Thursday, February 15, 2018

Kay on Amending the US Constitution

Richard S. Kay, University of Connecticut School of Law, has posted Formal and Informal Amendment of the United States Constitution, which is forthcoming in the American Journal of Comparative Law:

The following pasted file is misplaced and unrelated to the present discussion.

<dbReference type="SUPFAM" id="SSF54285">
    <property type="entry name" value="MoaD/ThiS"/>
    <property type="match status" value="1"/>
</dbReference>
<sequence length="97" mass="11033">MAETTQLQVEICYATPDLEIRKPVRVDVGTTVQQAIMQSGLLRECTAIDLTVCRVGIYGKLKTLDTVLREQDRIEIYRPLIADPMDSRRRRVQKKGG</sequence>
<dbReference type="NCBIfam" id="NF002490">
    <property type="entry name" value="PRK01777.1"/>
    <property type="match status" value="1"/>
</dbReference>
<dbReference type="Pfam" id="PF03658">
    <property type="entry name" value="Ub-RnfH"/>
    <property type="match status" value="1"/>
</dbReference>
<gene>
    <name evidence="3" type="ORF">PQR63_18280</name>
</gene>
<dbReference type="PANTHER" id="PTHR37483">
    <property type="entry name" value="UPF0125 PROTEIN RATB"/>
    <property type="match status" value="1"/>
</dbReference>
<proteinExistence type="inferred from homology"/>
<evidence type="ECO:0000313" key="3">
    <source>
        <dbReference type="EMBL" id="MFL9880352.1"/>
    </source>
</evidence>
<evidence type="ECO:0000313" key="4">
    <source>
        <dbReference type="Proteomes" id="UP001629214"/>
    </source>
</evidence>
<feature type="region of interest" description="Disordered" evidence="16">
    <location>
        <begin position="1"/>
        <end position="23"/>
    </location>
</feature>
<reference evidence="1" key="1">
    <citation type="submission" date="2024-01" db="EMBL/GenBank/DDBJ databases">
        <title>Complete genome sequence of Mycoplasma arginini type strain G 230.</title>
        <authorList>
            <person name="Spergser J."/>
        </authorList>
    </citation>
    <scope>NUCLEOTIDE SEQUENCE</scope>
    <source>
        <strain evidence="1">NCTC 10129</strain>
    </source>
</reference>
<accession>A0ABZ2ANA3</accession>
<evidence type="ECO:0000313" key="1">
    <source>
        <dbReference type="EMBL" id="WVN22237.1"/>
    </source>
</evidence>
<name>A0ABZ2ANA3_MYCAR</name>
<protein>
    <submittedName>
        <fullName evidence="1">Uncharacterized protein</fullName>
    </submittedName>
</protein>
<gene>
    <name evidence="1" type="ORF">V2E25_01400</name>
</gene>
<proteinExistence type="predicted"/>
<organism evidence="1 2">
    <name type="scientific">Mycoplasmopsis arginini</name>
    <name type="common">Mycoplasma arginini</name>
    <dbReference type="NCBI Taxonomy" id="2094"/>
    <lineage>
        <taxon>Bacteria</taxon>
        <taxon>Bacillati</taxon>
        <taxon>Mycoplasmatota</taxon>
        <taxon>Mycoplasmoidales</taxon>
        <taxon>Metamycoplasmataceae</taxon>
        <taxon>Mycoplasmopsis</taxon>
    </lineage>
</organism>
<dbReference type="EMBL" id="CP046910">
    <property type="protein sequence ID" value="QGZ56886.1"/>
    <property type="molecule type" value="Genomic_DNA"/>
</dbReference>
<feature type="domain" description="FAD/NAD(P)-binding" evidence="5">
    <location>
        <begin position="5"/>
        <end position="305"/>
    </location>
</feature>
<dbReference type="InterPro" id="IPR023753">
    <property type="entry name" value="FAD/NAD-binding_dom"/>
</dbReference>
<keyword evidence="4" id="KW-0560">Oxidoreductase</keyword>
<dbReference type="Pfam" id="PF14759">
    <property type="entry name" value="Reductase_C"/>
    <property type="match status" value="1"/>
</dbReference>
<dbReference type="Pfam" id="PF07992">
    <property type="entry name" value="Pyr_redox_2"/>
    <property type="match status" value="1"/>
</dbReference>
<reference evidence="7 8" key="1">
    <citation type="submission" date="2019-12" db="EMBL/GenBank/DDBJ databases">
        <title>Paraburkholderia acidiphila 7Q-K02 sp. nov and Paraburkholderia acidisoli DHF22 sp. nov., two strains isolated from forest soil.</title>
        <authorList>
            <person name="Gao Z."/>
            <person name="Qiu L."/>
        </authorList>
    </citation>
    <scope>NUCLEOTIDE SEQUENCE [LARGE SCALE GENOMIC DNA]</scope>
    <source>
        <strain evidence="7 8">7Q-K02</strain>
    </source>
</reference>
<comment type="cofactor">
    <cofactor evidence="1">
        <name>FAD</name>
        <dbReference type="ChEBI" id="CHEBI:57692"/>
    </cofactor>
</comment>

This is the United States report submitted for the session on Formal and Informal Constitutional Amendment at the Twentieth Congress of the International Academy of Comparative Law to be held in Fukuoka, Japan in July, 2018. The report reviews the rules of Article V of the United States Constitution that sets out the rules for constitutional amendment and it provides a brief chronology of the twenty-eight amendments adopted to date. It notes a number of potential problems of interpretation associated with Article V. The report considers the widely held assumption that the United States Constitution is one of the hardest, if not the hardest. constitutions in the world to change. It goes on to discuss possible limits on the substance of constitutional amendments. Some of these are set out in Article V but, as some other jurisdictions have recognized, there may be further, implicit restrictions based on the distinction between constitutional amendment and constitutional replacement. Many issues associated with constitutional amendment remain unresolved as a result of the Supreme Court’s reluctance to pronounce on the validity of amendments. Finally, the report compares the Article V process to the very significant constitutional change that has been accomplished through the constitutional interpretation of the United States Supreme Court. It concludes that jurisdictions like the United States where the constitution is treated with undisguised reverence, face a dilemma. Limiting constitutional revision to the formal process will eventually result in a constitution that is radically unsuitable for a modern society. But allowing irregular modification by judges sacrifices the key values of stability and predictability, the reasons we have a written constitution in the first place.